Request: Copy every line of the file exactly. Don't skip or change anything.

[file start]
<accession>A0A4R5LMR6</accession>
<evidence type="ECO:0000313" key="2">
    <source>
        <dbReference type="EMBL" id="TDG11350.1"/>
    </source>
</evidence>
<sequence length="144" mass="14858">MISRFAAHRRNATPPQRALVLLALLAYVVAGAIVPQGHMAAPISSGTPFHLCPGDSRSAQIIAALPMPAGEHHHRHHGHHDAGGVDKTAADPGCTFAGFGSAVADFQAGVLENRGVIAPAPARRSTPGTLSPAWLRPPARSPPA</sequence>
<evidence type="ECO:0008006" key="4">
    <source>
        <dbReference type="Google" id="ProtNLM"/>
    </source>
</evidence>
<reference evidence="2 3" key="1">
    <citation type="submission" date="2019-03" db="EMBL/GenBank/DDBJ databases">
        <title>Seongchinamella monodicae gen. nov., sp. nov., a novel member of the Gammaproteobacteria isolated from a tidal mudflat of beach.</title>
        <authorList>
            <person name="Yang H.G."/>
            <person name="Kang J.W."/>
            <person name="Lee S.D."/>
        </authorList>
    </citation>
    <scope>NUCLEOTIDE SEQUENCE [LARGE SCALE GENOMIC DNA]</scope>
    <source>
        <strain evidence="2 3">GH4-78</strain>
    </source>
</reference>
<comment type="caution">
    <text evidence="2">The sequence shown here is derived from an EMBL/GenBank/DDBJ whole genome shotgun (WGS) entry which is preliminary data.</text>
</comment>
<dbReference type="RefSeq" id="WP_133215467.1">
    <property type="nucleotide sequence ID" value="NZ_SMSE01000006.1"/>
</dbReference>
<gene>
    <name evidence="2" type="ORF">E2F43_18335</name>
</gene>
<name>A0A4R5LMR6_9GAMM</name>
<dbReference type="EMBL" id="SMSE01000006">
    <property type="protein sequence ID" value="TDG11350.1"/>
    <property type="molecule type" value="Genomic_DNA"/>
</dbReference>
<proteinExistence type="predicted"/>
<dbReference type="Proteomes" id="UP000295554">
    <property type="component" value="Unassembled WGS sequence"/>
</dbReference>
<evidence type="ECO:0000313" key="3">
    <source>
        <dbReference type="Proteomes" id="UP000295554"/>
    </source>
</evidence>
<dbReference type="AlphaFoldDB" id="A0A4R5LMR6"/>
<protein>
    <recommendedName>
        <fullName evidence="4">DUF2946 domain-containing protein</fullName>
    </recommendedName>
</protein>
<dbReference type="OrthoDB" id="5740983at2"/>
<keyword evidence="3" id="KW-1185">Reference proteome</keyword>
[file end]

<accession>A0A4R5LMR6</accession>
<evidence type="ECO:0000313" key="2">
    <source>
        <dbReference type="EMBL" id="TDG11350.1"/>
    </source>
</evidence>
<sequence length="144" mass="14858">MISRFAAHRRNATPPQRALVLLALLAYVVAGAIVPQGHMAAPISSGTPFHLCPGDSRSAQIIAALPMPAGEHHHRHHGHHDAGGVDKTAADPGCTFAGFGSAVADFQAGVLENRGVIAPAPARRSTPGTLSPAWLRPPARSPPA</sequence>
<evidence type="ECO:0008006" key="4">
    <source>
        <dbReference type="Google" id="ProtNLM"/>
    </source>
</evidence>
<reference evidence="2 3" key="1">
    <citation type="submission" date="2019-03" db="EMBL/GenBank/DDBJ databases">
        <title>Seongchinamella monodicae gen. nov., sp. nov., a novel member of the Gammaproteobacteria isolated from a tidal mudflat of beach.</title>
        <authorList>
            <person name="Yang H.G."/>
            <person name="Kang J.W."/>
            <person name="Lee S.D."/>
        </authorList>
    </citation>
    <scope>NUCLEOTIDE SEQUENCE [LARGE SCALE GENOMIC DNA]</scope>
    <source>
        <strain evidence="2 3">GH4-78</strain>
    </source>
</reference>
<comment type="caution">
    <text evidence="2">The sequence shown here is derived from an EMBL/GenBank/DDBJ whole genome shotgun (WGS) entry which is preliminary data.</text>
</comment>
<dbReference type="RefSeq" id="WP_133215467.1">
    <property type="nucleotide sequence ID" value="NZ_SMSE01000006.1"/>
</dbReference>
<gene>
    <name evidence="2" type="ORF">E2F43_18335</name>
</gene>
<name>A0A4R5LMR6_9GAMM</name>
<dbReference type="EMBL" id="SMSE01000006">
    <property type="protein sequence ID" value="TDG11350.1"/>
    <property type="molecule type" value="Genomic_DNA"/>
</dbReference>
<proteinExistence type="predicted"/>
<dbReference type="Proteomes" id="UP000295554">
    <property type="component" value="Unassembled WGS sequence"/>
</dbReference>
<evidence type="ECO:0000313" key="3">
    <source>
        <dbReference type="Proteomes" id="UP000295554"/>
    </source>
</evidence>
<dbReference type="AlphaFoldDB" id="A0A4R5LMR6"/>
<protein>
    <recommendedName>
        <fullName evidence="4">DUF2946 domain-containing protein</fullName>
    </recommendedName>
</protein>
<dbReference type="OrthoDB" id="5740983at2"/>
<keyword evidence="3" id="KW-1185">Reference proteome</keyword>